Case Study

Improving care for people with autism

The Challenge

Having a child or teenager with severe autism who behaves aggressively leads some families to avoid social settings, limiting their child’s ability to explore the world and diminishing quality of life for everyone involved. Northeastern Associate Professor Matthew Goodwin is seeking to develop a machine learning algorithm that, integrated with a sensing device, can predict when young people with autism are about to have an emotional outburst. By giving parents and other caregivers a few minutes’ advance warning, the device could enable them to take steps to calm the child or teen and ensure everyone’s safety.

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Matthew Goodwin

Associate Professor, Health Sciences and Computer Sciences

The Partnership

To measure and track autism inpatients’ aggressive behavior and associated physiological indicators, Goodwin turned to a colleague at Spring Harbor Hospital in southern Maine: Matthew Siegel, a child psychiatrist and associate professor of psychiatry and pediatrics of Tufts Medical School, who directs the hospital’s inpatient treatment center for children with autism. Siegel co-conceived their project and oversees data collection. Project funders include the Department of Defense, the Simons Foundation Autism Research Initiative, and the Nancy Lurie Marks Family Foundation.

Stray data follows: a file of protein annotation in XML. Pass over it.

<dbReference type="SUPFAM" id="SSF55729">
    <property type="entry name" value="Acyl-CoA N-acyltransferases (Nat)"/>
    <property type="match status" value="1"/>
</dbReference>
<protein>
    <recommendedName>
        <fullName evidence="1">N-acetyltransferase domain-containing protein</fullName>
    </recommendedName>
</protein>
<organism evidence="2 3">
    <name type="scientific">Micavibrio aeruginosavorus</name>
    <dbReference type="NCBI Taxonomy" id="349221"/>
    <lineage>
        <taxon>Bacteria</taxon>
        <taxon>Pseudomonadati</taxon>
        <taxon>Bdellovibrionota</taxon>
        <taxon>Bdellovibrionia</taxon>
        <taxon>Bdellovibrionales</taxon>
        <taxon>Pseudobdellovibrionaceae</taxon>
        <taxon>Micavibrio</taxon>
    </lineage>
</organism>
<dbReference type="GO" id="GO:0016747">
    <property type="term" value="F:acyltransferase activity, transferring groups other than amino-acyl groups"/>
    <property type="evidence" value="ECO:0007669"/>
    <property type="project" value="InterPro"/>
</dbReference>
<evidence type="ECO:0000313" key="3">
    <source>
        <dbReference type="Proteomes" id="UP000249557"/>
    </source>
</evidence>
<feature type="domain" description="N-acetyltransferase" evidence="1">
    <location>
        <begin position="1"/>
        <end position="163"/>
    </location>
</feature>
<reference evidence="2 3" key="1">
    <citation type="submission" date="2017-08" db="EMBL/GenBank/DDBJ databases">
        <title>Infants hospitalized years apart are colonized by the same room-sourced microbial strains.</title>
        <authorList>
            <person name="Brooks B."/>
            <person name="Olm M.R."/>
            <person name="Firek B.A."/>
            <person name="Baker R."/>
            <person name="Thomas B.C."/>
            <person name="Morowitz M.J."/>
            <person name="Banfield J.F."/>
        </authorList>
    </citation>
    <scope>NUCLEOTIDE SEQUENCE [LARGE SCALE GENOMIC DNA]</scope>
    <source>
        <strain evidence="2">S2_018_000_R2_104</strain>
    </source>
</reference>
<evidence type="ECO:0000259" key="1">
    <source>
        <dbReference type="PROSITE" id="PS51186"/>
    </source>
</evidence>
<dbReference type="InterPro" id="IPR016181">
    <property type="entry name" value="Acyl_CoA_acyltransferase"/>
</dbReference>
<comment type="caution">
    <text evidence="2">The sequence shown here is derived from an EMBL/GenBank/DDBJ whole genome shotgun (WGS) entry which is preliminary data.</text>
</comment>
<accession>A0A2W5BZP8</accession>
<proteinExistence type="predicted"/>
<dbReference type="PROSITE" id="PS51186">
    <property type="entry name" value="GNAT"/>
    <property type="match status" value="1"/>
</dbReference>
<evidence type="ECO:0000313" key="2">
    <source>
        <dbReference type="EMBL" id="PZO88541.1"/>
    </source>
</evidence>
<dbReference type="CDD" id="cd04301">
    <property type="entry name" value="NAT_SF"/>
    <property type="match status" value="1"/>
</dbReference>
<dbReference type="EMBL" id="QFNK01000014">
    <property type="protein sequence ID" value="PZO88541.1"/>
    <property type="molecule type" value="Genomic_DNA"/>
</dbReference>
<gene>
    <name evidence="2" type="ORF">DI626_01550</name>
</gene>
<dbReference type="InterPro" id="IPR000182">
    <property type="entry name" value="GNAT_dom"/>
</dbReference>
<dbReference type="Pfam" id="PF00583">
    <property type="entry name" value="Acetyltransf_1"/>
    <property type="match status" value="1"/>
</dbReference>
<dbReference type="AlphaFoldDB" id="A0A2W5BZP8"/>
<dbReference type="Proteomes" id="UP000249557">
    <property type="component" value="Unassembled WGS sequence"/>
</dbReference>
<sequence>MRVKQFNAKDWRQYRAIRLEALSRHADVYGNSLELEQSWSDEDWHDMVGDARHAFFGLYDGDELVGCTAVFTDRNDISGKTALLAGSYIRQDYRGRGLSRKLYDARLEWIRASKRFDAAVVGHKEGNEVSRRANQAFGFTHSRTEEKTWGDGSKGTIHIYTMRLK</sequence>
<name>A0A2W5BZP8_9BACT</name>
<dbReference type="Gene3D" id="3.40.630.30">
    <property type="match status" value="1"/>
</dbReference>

Goodwin, Siegel, and their colleague Carla Mazefsky at the University of Pittsburgh launched a study in which inpatients with autism ages 7 to 18 wear a wristband with biosensors that monitor peripheral physiological signals—heart rate, sweat production, skin surface temperature, physical activity—and track their changes before, during, and after aggressive outbursts. At Northeastern, a team of experts in machine learning, data science, and health informatics are creating algorithms to automatically process this data. As of April, their algorithm predicted outbursts three minutes in advance with greater than 95 percent accuracy.

The Goal

The researchers say a company could commercialize a wearable biosensor that streams data to a caregiver’s phone and sends push alerts signaling an imminent outburst. But first, clinical trials will be needed to test the technology’s feasibility and efficacy in the hands of families, caregivers, and other users.

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